Railroads Trumpet Trains
by Valerie Yurk
AAR argues that if 10% of the freight shipped by trucks were moved by train instead,
greenhouse gas emissions would fall more than 17 million tons annually.
A railroads group is promoting its industry as climate-friendly in a lobbying campaign after the House Transportation and Infrastructure Committee put pressure on the sector for supporting climate denial through its funding and membership in trade associations.
The Association of American Railroads (AAR), which represents railroad giants like CSX Transportation and the Burlington Northern Santa Fe (BNSF) Railway Co., released a set of policy proposals as part of the campaign launched yesterday that focuses on expanding freight and passenger train usage, which it pitches as a solution to climate change.
The campaign comes after Transportation and Infrastructure Chairman Peter DeFazio (D-Ore.) sent a letter to AAR last year raising concerns that railroads have been "major players in the climate-denial movement," accusing four AAR members of calling climate change a "hypothesis" in 2014 and arguing that carbon dioxide was up to 400 times more beneficial than harmful to humanity (Greenwire, Jan. 17, 2020).
Despite run-ins with climate denial, this policy push is similar to past AAR climate campaigns in which the group touts freight and passenger trains as a climate solution, calling them the "most environmentally friendly mode of transportation."
Many of AAR's policies focus on switching transportation from fuel-guzzling trucks to freight trains, which are more fuel efficient and make up only about 2% of the nation's transport-related greenhouse gas emissions, according to EPA.
AAR argues that if 10% of the freight shipped by trucks were moved by train instead, greenhouse gas emissions would fall more than 17 million tons annually -- the equivalent of removing 3.35 million cars from the road.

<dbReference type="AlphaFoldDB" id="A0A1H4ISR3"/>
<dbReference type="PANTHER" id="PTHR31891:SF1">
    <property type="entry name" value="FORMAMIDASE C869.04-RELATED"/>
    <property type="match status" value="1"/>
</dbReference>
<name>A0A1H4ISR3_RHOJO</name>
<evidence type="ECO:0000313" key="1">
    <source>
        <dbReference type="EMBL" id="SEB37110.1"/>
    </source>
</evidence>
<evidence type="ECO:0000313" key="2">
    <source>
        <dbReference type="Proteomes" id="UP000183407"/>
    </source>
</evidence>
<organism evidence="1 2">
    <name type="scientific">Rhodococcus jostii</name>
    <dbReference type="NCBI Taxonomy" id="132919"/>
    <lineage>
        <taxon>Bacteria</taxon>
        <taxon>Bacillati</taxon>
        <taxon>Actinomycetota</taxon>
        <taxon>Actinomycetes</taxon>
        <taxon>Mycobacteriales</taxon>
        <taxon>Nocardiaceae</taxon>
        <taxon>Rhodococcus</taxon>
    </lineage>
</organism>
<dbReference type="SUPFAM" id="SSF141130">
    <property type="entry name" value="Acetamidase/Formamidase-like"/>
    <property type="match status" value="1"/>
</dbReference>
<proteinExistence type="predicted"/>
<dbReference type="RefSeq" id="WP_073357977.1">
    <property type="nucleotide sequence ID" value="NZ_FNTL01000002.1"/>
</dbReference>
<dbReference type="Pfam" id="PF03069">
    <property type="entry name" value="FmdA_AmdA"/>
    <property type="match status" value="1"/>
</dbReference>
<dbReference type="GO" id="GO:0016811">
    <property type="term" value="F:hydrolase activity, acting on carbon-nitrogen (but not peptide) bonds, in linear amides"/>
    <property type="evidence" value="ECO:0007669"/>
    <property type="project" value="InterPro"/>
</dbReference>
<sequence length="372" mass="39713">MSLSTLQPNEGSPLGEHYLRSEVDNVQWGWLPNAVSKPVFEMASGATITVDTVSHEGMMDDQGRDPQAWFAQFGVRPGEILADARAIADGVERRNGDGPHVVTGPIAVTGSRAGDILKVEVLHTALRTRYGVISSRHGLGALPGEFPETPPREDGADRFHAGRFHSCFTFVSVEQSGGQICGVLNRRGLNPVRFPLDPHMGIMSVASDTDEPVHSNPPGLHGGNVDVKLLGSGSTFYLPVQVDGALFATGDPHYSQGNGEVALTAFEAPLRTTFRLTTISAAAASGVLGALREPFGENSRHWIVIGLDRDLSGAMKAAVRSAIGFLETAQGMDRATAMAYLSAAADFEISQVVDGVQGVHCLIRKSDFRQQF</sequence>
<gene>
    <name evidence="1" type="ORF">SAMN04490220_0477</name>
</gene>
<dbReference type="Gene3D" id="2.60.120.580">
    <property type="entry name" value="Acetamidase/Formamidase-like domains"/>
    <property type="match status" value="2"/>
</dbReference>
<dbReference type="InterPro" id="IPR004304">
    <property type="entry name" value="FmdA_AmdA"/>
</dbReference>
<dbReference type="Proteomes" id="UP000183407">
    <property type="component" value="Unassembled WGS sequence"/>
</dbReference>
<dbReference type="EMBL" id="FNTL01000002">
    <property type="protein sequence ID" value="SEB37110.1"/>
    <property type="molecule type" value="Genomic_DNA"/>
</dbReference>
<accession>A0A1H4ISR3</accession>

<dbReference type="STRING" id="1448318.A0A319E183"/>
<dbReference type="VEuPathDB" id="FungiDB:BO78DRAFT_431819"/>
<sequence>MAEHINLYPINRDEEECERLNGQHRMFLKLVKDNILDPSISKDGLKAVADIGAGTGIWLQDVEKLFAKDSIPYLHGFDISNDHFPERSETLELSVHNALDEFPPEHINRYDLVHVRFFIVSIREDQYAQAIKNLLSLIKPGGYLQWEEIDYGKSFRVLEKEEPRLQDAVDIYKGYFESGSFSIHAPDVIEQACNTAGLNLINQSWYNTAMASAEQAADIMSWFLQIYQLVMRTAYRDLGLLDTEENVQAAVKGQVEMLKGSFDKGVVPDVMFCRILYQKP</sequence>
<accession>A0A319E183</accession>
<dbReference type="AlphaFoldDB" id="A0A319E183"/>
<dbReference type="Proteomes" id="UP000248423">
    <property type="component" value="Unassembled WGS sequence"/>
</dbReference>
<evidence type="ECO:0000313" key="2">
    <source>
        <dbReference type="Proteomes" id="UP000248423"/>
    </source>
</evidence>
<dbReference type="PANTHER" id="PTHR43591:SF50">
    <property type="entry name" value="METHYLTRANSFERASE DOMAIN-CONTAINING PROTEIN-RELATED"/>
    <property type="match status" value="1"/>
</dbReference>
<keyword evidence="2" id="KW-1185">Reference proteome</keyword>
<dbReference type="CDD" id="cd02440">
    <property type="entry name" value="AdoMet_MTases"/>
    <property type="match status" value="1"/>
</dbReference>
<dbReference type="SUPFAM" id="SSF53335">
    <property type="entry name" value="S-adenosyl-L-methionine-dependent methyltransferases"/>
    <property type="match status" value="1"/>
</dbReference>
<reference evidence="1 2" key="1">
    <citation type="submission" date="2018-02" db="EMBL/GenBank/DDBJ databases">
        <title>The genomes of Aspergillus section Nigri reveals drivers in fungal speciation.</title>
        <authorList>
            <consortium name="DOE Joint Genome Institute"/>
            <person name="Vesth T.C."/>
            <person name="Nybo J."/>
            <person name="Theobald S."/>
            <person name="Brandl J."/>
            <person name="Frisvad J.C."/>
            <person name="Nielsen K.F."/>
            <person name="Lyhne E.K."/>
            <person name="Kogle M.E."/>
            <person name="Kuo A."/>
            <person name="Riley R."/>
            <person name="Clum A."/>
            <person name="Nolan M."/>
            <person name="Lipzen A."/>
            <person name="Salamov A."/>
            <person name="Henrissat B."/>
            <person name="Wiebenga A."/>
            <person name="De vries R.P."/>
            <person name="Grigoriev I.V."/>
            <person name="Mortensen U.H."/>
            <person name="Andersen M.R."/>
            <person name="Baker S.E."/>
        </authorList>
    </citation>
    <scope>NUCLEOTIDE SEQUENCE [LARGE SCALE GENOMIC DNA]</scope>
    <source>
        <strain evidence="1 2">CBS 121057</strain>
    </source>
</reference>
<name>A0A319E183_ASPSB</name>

The railroad group's chief pitch is replacing the long-stagnant gasoline tax with a fee on vehicle miles traveled, which would require heavier-duty vehicles to pay higher fees. That, it said, would put trucking and trains on even footing and restore a user-pays approach to highways.
AAR specifically recommends bolstering passenger trains by creating a Passenger Rail Account, which would expand states' passenger tracks and Amtrak's operations across the country, it said.
"Intercity passenger rail is the only mode of passenger transportation in the United States that does not receive any dedicated federal funding through a trust fund, leaving Amtrak completely dependent upon annual discretionary appropriations," it stated in the report. "This fiscal uncertainty makes it difficult for Amtrak to plan its operations and capital needs for the long term."
Transportation Secretary Pete Buttigieg has already expressed interest in a vehicle-miles-traveled tax.
The organization hopes these policies would create a model shift that would encourage travelers to use passenger rail.
Another proposal advises Congress to take a hands-off approach to managing the railroad industry's private investments, which AAR said would go toward green initiatives. Since the industry was granted partial deregulation in 1980, it said it had allowed railroads to pour $740 billion back into their networks.
The group is also lobbying for government-backed research funding on greener locomotive fuel alternatives like electric or "blue hydrogen"-powered trains. Blue hydrogen is hydrogen made from natural gas in a way that captures, stores or reuses associated carbon emissions.
"Well-designed, economically sound policies can effectively drive the economy toward lower overall emissions, specifically in the transportation sector. Railroads stand ready to be a part of the solution," Ian Jefferies, AAR president and CEO, said in a statement.
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